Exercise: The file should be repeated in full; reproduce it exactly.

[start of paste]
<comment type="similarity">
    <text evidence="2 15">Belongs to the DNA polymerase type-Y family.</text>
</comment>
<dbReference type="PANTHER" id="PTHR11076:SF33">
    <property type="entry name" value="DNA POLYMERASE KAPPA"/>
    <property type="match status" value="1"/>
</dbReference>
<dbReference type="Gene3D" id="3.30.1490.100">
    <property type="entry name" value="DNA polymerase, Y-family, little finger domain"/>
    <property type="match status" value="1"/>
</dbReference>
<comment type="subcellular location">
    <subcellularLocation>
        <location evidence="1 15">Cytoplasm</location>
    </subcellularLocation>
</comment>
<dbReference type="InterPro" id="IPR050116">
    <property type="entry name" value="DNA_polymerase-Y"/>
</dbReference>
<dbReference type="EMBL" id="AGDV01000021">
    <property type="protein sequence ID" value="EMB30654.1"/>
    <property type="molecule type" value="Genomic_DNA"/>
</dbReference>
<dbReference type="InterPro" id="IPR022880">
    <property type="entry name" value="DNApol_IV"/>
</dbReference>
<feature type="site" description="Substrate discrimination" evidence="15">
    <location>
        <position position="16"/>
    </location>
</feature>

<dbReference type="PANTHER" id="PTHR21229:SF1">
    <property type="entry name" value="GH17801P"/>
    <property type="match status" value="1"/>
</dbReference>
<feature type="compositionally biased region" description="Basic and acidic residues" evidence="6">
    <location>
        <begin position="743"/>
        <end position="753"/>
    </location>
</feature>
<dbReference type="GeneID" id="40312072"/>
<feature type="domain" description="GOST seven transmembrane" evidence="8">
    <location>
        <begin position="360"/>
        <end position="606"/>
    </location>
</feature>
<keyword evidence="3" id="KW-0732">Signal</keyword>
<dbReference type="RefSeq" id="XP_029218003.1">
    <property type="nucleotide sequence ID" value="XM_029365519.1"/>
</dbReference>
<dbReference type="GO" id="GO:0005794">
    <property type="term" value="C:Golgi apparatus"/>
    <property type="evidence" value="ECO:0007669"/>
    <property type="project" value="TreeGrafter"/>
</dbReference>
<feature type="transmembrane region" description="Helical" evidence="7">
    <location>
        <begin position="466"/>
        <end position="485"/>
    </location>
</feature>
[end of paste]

<comment type="similarity">
    <text evidence="2 15">Belongs to the DNA polymerase type-Y family.</text>
</comment>
<dbReference type="PANTHER" id="PTHR11076:SF33">
    <property type="entry name" value="DNA POLYMERASE KAPPA"/>
    <property type="match status" value="1"/>
</dbReference>
<dbReference type="Gene3D" id="3.30.1490.100">
    <property type="entry name" value="DNA polymerase, Y-family, little finger domain"/>
    <property type="match status" value="1"/>
</dbReference>
<comment type="subcellular location">
    <subcellularLocation>
        <location evidence="1 15">Cytoplasm</location>
    </subcellularLocation>
</comment>
<dbReference type="InterPro" id="IPR050116">
    <property type="entry name" value="DNA_polymerase-Y"/>
</dbReference>
<dbReference type="EMBL" id="AGDV01000021">
    <property type="protein sequence ID" value="EMB30654.1"/>
    <property type="molecule type" value="Genomic_DNA"/>
</dbReference>
<dbReference type="InterPro" id="IPR022880">
    <property type="entry name" value="DNApol_IV"/>
</dbReference>
<feature type="site" description="Substrate discrimination" evidence="15">
    <location>
        <position position="16"/>
    </location>
</feature>

<dbReference type="PANTHER" id="PTHR21229:SF1">
    <property type="entry name" value="GH17801P"/>
    <property type="match status" value="1"/>
</dbReference>
<feature type="compositionally biased region" description="Basic and acidic residues" evidence="6">
    <location>
        <begin position="743"/>
        <end position="753"/>
    </location>
</feature>
<dbReference type="GeneID" id="40312072"/>
<feature type="domain" description="GOST seven transmembrane" evidence="8">
    <location>
        <begin position="360"/>
        <end position="606"/>
    </location>
</feature>
<keyword evidence="3" id="KW-0732">Signal</keyword>
<dbReference type="RefSeq" id="XP_029218003.1">
    <property type="nucleotide sequence ID" value="XM_029365519.1"/>
</dbReference>
<dbReference type="GO" id="GO:0005794">
    <property type="term" value="C:Golgi apparatus"/>
    <property type="evidence" value="ECO:0007669"/>
    <property type="project" value="TreeGrafter"/>
</dbReference>
<feature type="transmembrane region" description="Helical" evidence="7">
    <location>
        <begin position="466"/>
        <end position="485"/>
    </location>
</feature>